If you love winter, then chances are you love a good ski or snowboarding film. This year’s batch of new films have been released over the last couple of months (pre Northern winter). One thing that’s really obvious in the ski/ riding genre is the ever growing number of films that are focused on human powered adventure. It’s great to see this tradition continue this year with a number of films focused on low carbon adventures.
Here’s an introduction to a few of them:
SHELTER – Step forward through the legendary Alps
‘A tale of five adventurers. Their passion: the most beautiful summits in the world and the freedom to ride them. This year, they decided to change the practice, minimising their CO2 emissions and finding ways to stay as neutral as possible in a changing nature.
Determined to return to basics, they traveled for two months the Swiss and French Alps through valleys near their homes. Here is their message’.
‘Millions of Californians get their clean water from the reservoirs of the Sierra Nevada Mountains. And after years of drought that have increased stress on California’s water resources, a record winter has again filled these catchments. In this video, Benjamin Moscona-Remnitz embarks on a ski tour through the Sierra Nevada Mountains to investigate a season’s snowpack’.
Close to Home
Often, we dream too faraway to appreciate what is in our own backyard. The simplest way to explore is to look around you. Mobilized by this philosophy and the sensory experience of snowboarding, Patagonia ambassador Nicholas Wolken spent the past two seasons enjoying what nature had to offer only a train ride away from the town where he grew up. The result is Close to Home. The eight-minute short follows Nicholas and fellow Patagonia ambassador Forrest Shearer as they stay in a family friend’s alpine hut in Fideriser Heuberge and surrender to simplicity. As Nicholas puts it, “In snowboarding, less is more.”
“There is something special about stepping out of my own front door. Moving through the landscape with my own two legs. It took a while for me to realise how moving slower can give you more. Using my muscle power to get places makes me feel alive and connected with my surroundings”.
‘Skier and all-around mountain sport expert Greg Hill had a simple but difficult plan: summit 100 peaks without burning fossil fuel to do it. No cars, no planes, no helicopters, no snowmobiles. He could walk, ride a bike, drive an electric car—but no direct gas burning. This short film takes you along on his journey, one that extends far beyond just those 100 miles. Hill’s life changed in the process. At first, it was a challenge, then, a habit, then, just a sensible way to live’.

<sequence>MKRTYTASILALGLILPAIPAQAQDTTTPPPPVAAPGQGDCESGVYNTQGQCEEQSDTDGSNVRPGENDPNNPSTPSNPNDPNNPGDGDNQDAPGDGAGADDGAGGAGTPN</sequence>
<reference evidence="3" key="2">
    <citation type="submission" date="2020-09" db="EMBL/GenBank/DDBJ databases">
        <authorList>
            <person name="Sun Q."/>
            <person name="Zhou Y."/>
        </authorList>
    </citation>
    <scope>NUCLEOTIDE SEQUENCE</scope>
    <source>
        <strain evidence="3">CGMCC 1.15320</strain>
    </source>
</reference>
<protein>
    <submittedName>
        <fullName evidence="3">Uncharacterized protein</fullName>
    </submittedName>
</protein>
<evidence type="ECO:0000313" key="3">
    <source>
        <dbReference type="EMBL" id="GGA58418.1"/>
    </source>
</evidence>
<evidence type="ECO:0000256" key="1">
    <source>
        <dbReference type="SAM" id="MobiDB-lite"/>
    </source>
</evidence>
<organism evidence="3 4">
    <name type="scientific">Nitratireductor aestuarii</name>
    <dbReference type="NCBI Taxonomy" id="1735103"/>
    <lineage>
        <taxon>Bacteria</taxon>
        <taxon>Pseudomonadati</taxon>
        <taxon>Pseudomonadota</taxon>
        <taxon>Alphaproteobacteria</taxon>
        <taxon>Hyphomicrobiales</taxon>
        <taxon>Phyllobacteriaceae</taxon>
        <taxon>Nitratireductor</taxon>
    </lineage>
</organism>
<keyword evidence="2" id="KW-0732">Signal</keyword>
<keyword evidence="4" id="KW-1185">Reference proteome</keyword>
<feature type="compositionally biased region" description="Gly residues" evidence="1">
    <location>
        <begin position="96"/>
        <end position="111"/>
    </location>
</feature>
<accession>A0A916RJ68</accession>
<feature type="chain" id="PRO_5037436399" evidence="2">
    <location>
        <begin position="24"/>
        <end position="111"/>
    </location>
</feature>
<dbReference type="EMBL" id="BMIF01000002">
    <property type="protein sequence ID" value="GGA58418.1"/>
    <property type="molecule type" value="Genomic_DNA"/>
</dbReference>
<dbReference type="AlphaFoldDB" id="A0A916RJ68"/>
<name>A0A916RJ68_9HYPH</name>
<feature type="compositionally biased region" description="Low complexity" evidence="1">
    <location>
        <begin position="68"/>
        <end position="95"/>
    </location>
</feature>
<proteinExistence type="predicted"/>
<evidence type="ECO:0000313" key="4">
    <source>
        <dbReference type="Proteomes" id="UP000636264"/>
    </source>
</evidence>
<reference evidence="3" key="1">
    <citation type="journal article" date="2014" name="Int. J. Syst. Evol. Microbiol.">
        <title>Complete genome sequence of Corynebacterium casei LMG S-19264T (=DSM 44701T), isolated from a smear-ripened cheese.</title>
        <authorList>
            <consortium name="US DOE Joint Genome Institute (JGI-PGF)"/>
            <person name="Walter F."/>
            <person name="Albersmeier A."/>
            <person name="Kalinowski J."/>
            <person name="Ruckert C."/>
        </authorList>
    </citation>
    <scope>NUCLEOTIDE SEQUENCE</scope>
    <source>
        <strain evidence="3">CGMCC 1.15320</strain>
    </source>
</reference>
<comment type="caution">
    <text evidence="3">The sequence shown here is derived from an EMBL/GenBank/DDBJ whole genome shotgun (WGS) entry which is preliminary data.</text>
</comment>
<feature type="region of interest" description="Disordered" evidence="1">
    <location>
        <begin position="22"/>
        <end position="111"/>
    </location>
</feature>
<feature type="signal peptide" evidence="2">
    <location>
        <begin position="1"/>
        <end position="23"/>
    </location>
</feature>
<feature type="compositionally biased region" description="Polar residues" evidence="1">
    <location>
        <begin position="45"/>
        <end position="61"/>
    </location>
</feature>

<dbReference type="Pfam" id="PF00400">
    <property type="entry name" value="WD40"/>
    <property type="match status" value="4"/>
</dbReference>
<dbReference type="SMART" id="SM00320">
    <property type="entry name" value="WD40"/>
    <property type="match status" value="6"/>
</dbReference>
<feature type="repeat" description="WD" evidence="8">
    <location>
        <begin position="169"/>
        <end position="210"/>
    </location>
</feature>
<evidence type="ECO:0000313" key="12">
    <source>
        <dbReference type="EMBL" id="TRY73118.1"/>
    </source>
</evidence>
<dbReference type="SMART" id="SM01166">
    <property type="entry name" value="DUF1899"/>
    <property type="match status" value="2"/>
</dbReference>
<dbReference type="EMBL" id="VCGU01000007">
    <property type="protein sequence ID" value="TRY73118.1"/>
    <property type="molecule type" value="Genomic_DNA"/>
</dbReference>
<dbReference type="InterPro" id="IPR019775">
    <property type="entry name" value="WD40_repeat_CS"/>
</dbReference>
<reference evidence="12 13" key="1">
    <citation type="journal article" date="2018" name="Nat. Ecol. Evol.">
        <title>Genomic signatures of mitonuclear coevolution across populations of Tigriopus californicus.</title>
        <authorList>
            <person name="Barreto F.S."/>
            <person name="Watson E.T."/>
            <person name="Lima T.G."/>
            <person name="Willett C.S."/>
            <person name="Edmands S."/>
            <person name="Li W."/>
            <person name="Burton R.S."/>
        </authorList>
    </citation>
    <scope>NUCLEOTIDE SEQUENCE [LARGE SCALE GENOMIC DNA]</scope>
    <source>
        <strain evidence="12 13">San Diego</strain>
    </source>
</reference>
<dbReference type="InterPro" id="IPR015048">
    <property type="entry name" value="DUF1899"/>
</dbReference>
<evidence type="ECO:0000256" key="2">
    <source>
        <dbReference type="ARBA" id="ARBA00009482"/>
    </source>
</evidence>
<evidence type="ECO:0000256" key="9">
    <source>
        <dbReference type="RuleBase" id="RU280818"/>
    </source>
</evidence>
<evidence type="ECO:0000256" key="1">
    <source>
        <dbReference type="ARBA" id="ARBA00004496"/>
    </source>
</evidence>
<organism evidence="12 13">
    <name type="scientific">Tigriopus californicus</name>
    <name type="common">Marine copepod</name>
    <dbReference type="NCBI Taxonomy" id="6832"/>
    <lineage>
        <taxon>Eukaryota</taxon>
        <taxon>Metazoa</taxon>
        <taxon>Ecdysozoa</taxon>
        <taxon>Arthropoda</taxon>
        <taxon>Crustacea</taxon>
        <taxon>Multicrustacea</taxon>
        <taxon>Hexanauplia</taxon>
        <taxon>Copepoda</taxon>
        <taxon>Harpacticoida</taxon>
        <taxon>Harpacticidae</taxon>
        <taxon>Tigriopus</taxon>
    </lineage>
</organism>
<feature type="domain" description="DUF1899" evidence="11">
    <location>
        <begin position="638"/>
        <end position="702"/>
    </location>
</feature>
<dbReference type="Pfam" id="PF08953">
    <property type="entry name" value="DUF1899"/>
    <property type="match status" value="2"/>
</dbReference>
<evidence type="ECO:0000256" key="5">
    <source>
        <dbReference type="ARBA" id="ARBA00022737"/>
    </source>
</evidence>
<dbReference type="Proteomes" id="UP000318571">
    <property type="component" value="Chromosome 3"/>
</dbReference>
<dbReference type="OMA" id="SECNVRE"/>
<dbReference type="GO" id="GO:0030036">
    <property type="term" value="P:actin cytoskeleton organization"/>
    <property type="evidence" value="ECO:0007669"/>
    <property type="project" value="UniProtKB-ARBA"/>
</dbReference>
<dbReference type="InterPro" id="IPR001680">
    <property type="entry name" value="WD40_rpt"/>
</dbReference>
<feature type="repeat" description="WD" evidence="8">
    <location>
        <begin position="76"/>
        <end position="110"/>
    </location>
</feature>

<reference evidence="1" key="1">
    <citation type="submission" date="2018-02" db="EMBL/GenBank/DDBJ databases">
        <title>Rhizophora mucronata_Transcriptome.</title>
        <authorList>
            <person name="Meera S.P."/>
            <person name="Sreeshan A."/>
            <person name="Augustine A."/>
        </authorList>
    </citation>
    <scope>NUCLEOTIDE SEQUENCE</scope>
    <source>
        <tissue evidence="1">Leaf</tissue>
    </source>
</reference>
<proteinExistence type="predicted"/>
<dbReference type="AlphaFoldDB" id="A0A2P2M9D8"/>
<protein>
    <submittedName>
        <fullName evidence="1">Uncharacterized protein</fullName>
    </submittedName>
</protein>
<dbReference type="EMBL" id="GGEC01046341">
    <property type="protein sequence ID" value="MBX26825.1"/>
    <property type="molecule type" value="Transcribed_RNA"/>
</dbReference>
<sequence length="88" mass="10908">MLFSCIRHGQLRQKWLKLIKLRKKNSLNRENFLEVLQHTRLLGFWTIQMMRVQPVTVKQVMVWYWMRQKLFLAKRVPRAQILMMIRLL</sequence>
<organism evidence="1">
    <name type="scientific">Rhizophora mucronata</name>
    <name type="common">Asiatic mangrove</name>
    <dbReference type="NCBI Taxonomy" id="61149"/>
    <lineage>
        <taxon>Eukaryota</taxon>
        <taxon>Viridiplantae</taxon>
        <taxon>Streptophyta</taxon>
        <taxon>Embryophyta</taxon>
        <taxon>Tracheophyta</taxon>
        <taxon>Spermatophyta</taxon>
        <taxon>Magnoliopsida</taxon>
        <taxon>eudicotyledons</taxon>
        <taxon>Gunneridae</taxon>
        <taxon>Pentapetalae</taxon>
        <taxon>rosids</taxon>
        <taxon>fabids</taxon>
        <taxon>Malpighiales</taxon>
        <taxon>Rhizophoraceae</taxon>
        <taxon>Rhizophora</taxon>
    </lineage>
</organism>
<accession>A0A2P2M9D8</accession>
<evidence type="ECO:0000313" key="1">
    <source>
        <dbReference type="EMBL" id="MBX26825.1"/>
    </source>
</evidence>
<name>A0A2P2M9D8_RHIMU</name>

‘In the winter of 2019, Bryan Iguchi teamed up with fellow snowboarders Jeremy Jones and Travis Rice to explore an untamed part of Wyoming on a 10-day human powered expedition. For the first time in their illustrious careers, these snowboarding legends are united by a common goal: To trek deep into the wilderness in search of groundbreaking first descents in the lower-48’s most remote region. Their arduous journey through this winter landscape yields not only world-class riding, but allows the three to reflect on their shared past and love of snowboarding in one of America’s last wild places’.
Endless Winter 2
The experiment of riding better with lower emissions continues in Austria, during the snowiest winter of the decade.
LAND OF NO USE – A Montana Wilderness Ski Project
[This is now 5 years old but worthy of inclusion].
Coinciding with the 50th anniversary of the Wilderness Act, a group of skiers and riders set out to visit Montana’s Wilderness Areas and explore the issues surrounding the lands where humans are mere visitors, in a state named for its mountains.
Ode to Muir
Then, of course, another slightly older film that fits beautifully into this category is the lovely Ode to Muir: Teton Gravity’s film Ode To Muir “pairs professional snowboarder, adventurer and founder of Protect Our Winters Jeremy Jones with two-time Olympian Elena Hight as they embark on a 60 km human-powered expedition deep into California’s John Muir Wilderness.
[HEADER IMAGE: Jeremy Jones, Travis Rice, Bryan Iguchi, and the TGR crew head out into the wilderness. Jeremy Jones photo.]